States consider record wave of voting bills

State legislators who have begun or are preparing to start legislative sessions this year will consider more than 600 bills to expand or restrict the right to vote this year, a massive increase over recent years that were already noted for historic levels of action on elections procedures.

A new report from the Brennan Center for Justice at New York University, a group that supports expanded voting rights, found legislators in more than half the states have already introduced about 250 bills that would restrict the right to vote. At this point a year ago, just 75 such measures had been introduced.

The vast majority of those bills will die without a hearing or during the regular course of the legislative process. But their proliferation in recent years underscores the degree to which legislatures have become embroiled in the national effort to undermine confidence in past and future elections.

Legislators in 18 states have proposed measures that would impose new restrictions on voters who want to cast absentee ballots. Some states would require voters to submit part of their Social Security Number or driver’s license number to get a ballot; others would shorten the time period in which a voter could request a ballot.

Three states — Mississippi, Missouri and Virginia — are considering bills to limit the types of people who could request an absentee ballot. Another Virginia measure would eliminate no-excuse absentee voting, just months after Republicans reclaimed control of the House of Delegates in an election in which a record number of people used absentee ballots.

Legislators in Arizona and Virginia are considering bills to eliminate the use of drop boxes for returned ballots.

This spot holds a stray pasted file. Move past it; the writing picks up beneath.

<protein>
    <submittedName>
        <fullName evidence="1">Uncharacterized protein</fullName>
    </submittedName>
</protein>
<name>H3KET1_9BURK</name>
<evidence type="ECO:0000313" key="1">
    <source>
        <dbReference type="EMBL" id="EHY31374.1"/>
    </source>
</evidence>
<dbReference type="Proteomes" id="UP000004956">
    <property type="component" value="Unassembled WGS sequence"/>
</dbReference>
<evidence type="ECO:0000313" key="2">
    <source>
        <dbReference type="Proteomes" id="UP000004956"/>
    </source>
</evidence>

The number of election-related bills introduced in legislatures has skyrocketed in recent years, after former President Donald Trump began undermining confidence in the electoral process as far back as 2016, when he began spreading mistruths about his loss in the Iowa Republican presidential caucuses.

Some Republicans have adopted his claims, most starkly after Trump’s repeated effort to undermine the legitimate results of the 2020 election he lost. Legislators in 13 states have filed bills that would make it easier to initiate post-election audits, create new law enforcement divisions to prosecute alleged electoral crimes or impose new penalties on elections officials.

In five states — Florida, New Hampshire, South Carolina, Tennessee and Virginia — legislators have introduced measures specifically aimed at auditing the 2020 election results.

Legislators in three states — Arizona, Virginia and Wisconsin — will consider bills that transfer authority over election administration from nonpartisan or bipartisan boards to the legislature or some other entity.

About two-thirds of all states will consider measures that would expand the right to vote. Nearly 400 of those measures had been introduced by mid-January, according to the Brennan Center’s research.

Legislators in Indiana, Missouri and Rhode Island will consider whether to allow voters to request an absentee ballot without an excuse. In Florida, legislators have introduced bills to prepay postage on absentee ballot envelopes, and to make absentee ballot applications more widely available.

Several conservative state legislatures including Mississippi, Virginia and Missouri will consider bills to restore voting rights to those convicted of a felony, either after they have served their sentences or once they are on parole. In Florida, legislators are being asked to restore Amendment 4, a voter-approved constitutional change in 2018 that gave former felons their right to vote but which was changed by the GOP-run legislature in 2019.

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